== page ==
Dental practices in the UK have been hit hard financially by the COVID-19 pandemic. The initial closure of practices, reduced capacity as services resumed, and costs of new infection control measures caused a substantial loss of profitability for many. With dental practices and their staff struggling to make ends meet, there have been fears that many practices would fold.

In this post we examine the financial impact of COVID-19, strategies that dental practices are using to survive this turbulent time and future prospects for the industry in 2021.

Dental practices faced difficult times due to COVID-19

The General Dental Council (GDC) commissioned a report in 2020 on the impact of COVID-19 on dental professionals. It highlighted the severe financial impact, with 80% of dental business owners reporting a fall in income and 65% expecting income to fall over the following year. Many expected to make workers redundant.

Fears were raised that many private practices could collapse, creating long-lasting issues for patient access to dental treatment.

Falling income, rising costs

Key reasons for the loss of income include initial practice closures and, as services resumed, a considerable fall in patient numbers due to reduced capacity and patient hesitancy.

At the same time, costs rose sharply. Infection control procedures meant practices had to pay for additional personal protective equipment, ventilation equipment, and longer working hours to encompass fallow times and cleaning routines. A key issue has been the need for fit testing of respiratory masks for all clinical staff, due to the considerable expense involved. Initial demand for fit testing also meant long waits for appointments, which delayed reopening of many practices after the first lockdown and contributed to their worsening financial situation.

These problems were compounded by a lack of government support for the dental industry to cover fixed costs like business rates, leaving many private practices in financial difficulty, despite high-profile campaigns by industry leaders such as the British Dental Association (BDA).

Falls in personal income

With low patient numbers, changes to working patterns and contracts, as well as restrictions on dental procedures, dental professionals commonly experienced a significant loss of personal income. The GDC report found that over half expected their personal income to fall by an average of 43% during the next year. Many were considering leaving the profession altogether.

Self-employed dental professionals and associated staff such as dental technicians working with the NHS have felt the impact keenly. One survey revealed that half of dental nurses experienced a negative financial effect, a third had difficulty paying their GDC registration, and two-thirds considered leaving dentistry.

Long-lasting effects will impact dental patients

The financial difficulties experienced by dental practices will have a knock-on effect for patients. The GDC report highlighted that patients now face higher charges as dental practices try to cover costs. It is clear that patients are also more likely to experience difficulties in accessing treatment.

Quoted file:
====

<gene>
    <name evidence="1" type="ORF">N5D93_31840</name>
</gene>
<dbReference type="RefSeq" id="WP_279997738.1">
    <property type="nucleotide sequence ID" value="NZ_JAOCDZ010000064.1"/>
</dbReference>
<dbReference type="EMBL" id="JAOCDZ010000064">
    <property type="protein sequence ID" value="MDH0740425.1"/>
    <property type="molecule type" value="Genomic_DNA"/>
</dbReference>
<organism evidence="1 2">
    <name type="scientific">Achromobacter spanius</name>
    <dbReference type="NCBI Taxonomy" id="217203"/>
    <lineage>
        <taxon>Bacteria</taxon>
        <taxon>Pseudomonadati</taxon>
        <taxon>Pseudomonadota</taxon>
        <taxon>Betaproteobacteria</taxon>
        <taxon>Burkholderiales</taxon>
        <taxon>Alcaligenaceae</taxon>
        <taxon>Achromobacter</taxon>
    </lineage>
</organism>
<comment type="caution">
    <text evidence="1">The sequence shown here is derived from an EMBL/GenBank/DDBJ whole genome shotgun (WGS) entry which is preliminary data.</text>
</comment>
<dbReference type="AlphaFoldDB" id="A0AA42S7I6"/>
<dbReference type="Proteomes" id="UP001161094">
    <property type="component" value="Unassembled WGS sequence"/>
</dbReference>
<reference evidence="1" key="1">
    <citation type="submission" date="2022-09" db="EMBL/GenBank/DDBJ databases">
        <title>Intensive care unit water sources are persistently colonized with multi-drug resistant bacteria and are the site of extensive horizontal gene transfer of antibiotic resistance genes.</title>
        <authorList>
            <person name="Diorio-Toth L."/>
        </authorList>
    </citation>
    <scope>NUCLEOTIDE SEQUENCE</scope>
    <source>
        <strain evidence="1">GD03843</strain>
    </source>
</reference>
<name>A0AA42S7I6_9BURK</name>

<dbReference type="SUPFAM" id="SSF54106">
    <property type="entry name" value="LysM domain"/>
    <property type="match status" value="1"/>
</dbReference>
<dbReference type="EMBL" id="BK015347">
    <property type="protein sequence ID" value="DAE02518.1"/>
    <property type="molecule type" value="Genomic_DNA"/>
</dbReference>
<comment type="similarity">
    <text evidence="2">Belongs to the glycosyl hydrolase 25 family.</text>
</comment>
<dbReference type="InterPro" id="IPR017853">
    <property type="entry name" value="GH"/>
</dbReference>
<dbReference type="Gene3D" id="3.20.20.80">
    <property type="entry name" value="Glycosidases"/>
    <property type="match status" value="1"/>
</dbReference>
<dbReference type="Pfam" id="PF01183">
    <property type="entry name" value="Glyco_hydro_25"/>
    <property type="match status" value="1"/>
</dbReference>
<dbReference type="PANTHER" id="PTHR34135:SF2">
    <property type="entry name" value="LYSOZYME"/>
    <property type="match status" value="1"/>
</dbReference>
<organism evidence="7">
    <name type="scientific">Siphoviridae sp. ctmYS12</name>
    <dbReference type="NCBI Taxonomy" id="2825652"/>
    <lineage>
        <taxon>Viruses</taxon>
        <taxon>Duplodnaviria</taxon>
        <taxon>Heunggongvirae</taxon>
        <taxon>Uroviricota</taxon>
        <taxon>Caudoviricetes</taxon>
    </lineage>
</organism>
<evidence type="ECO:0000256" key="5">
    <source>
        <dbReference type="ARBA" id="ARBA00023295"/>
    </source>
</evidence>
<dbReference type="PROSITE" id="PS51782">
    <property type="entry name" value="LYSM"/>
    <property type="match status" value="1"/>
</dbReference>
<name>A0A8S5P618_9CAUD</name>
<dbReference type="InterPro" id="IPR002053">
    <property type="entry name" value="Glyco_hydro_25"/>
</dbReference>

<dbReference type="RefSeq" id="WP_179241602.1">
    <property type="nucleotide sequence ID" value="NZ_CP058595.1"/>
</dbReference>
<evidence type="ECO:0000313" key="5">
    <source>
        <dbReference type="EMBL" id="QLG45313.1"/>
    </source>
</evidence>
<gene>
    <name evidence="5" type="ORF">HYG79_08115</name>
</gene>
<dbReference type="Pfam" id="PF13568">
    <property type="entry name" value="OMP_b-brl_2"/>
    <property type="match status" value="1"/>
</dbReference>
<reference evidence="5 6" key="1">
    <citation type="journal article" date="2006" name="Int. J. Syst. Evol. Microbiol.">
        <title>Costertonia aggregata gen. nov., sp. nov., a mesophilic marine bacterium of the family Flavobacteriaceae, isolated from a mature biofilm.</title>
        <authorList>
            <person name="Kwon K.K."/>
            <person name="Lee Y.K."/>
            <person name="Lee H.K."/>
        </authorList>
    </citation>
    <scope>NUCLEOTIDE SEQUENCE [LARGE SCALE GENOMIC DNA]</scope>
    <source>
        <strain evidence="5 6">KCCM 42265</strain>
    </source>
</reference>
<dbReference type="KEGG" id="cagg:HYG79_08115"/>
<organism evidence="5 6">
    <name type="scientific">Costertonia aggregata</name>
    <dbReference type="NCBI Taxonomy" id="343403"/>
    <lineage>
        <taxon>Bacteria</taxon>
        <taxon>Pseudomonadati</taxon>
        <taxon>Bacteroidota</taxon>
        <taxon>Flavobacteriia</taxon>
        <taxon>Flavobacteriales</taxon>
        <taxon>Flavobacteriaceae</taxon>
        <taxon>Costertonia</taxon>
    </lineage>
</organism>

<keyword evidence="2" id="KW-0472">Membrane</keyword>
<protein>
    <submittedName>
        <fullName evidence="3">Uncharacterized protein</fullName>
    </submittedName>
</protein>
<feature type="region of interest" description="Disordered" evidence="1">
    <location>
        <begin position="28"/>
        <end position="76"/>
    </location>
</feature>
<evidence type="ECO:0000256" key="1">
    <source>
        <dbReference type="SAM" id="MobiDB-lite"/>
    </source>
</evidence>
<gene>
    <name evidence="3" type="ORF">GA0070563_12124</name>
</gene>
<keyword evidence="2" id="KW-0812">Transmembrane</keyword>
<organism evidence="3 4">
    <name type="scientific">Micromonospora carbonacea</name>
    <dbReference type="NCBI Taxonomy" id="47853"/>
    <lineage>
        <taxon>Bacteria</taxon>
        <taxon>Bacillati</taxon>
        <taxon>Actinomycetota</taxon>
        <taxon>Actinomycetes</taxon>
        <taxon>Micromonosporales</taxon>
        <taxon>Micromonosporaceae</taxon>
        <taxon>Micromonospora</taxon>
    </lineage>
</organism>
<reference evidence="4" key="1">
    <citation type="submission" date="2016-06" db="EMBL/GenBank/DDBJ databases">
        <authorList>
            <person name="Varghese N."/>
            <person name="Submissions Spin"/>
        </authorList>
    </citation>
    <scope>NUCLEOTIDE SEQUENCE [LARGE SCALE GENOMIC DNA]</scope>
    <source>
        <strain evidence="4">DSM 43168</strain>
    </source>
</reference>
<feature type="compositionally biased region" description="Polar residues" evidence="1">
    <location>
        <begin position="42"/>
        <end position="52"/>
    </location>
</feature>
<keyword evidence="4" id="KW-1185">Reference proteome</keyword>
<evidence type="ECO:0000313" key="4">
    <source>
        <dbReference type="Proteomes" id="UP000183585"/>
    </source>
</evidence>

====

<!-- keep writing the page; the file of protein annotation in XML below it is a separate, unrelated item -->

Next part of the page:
As the industry recovers from the turmoil caused by COVID-19, many dental practices will feel pressure to raise their income by offering more private dental treatments. Patients may find it harder to access NHS dental services. The huge backlog of patients needing dental care will only exacerbate this problem.

Are there solutions?

Financial support is available for some. The BDA provides a wealth of information and advice, including a summary of government business support. The Furlough scheme remains open until September 2021 and other grants and loans may be available.

Many practices have had to raise patient fees or revise staff contracts and profit-sharing arrangements to remain financially viable. Despite the awkward situation, clear communication with all those involved is recommended to foster support and avoid confusion.

For business owners, a flexible approach may help generate new avenues of income. Some practices have taken the opportunity to advance their skills and increase the range of treatments they offer, including private and cosmetic treatments.

Dental practices that provided care solely through the NHS, and private practices with a majority of patients on dental plans, seem to have fared best. For certain private practices, introducing patient finance plans may be a sensible approach.

Hopes of recovery

Despite widespread pessimism in 2020, the situation does appear to be improving as restrictions are eased and the vaccination campaign progresses. By March 2021, there were signs of a ‘strong recovery’, with 35% of practice owners reporting higher revenue now than before COVID-19. About 85% believed that revenue will have fully recovered by the end of quarter two.

Nevertheless, dental practices may struggle to meet pent-up demand, especially while infection control measures and restrictions on patient numbers remain. The offer of a 1% pay rise to NHS staff has also dented morale at a time when NHS dentistry needs to attract and retain skilled workers to address the backlog.

Recovery is in sight but there is no doubt the impact of the pandemic on dental services will be long-lived.

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